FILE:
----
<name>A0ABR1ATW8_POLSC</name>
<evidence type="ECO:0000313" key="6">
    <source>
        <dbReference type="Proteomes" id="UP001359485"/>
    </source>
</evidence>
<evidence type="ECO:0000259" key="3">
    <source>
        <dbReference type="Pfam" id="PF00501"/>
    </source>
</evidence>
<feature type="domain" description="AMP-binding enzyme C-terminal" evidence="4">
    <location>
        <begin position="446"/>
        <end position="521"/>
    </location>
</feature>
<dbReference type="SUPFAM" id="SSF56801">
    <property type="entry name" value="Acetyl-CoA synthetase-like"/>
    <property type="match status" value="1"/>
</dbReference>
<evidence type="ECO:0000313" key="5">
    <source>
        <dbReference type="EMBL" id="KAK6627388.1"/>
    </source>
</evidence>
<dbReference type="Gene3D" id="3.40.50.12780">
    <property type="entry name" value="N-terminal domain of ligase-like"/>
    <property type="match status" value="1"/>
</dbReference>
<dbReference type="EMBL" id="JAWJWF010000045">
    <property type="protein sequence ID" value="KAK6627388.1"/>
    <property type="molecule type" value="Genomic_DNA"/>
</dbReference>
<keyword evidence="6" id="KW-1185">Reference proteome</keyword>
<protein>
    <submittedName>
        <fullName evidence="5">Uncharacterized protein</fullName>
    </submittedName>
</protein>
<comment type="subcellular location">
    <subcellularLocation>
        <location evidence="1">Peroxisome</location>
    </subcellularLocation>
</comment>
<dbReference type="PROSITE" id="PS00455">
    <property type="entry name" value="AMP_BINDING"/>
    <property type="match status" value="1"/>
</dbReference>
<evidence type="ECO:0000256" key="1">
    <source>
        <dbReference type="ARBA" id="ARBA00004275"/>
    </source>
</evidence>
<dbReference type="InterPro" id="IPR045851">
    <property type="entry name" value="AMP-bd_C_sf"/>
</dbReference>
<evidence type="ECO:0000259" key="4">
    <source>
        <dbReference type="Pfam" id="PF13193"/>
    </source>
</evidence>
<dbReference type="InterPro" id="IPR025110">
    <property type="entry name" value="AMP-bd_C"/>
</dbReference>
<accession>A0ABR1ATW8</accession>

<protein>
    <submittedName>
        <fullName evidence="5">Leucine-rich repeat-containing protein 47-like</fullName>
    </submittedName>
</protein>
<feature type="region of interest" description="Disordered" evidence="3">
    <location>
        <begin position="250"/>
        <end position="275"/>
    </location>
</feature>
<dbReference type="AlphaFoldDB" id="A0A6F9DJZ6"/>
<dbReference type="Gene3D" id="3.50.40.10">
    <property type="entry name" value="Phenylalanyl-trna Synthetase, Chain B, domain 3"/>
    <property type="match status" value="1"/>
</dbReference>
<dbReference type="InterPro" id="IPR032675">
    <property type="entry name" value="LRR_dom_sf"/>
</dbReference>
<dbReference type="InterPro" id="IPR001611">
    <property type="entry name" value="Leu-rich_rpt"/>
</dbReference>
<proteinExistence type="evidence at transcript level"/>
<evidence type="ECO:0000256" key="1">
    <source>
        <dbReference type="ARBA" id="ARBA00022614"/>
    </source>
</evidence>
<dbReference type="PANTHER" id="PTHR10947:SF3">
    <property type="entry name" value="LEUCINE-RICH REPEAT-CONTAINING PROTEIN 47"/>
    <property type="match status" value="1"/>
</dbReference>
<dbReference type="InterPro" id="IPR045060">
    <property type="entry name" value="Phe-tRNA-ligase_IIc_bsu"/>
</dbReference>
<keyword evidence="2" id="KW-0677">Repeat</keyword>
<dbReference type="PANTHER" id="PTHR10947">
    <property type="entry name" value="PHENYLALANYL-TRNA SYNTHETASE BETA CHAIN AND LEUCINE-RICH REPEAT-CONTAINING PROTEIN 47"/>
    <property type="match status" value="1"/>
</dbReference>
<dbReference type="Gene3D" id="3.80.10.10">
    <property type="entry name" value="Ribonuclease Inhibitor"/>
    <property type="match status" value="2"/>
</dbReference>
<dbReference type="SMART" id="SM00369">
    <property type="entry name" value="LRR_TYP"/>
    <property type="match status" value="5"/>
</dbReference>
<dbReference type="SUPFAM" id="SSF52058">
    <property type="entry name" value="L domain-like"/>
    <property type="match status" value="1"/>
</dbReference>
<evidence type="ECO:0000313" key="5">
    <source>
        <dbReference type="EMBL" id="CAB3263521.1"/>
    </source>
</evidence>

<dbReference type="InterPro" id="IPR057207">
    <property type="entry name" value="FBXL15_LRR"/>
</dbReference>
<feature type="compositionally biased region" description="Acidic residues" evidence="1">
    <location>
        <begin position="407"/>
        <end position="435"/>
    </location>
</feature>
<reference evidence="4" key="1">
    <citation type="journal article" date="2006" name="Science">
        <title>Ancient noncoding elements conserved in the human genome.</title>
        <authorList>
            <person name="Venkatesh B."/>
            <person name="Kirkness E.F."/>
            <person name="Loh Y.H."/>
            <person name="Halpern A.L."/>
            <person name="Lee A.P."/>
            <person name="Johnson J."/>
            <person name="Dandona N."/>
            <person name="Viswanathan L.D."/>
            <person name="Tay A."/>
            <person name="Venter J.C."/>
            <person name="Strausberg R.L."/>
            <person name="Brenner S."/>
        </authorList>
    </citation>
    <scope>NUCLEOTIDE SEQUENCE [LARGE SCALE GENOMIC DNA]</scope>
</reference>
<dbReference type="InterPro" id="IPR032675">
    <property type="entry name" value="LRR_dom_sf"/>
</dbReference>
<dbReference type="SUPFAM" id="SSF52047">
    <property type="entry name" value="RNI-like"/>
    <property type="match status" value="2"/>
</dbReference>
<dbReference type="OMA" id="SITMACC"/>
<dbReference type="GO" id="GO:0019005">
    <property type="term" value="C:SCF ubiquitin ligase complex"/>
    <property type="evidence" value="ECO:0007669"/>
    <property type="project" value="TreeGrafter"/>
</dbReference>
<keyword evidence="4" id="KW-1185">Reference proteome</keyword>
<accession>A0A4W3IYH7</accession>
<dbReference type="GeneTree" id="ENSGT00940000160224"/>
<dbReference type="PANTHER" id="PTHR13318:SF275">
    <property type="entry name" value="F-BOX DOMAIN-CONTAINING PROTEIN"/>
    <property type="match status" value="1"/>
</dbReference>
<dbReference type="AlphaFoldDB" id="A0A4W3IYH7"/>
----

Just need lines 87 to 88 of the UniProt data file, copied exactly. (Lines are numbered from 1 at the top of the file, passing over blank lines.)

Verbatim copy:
    <property type="entry name" value="Leu-rich_rpt"/>
</dbReference>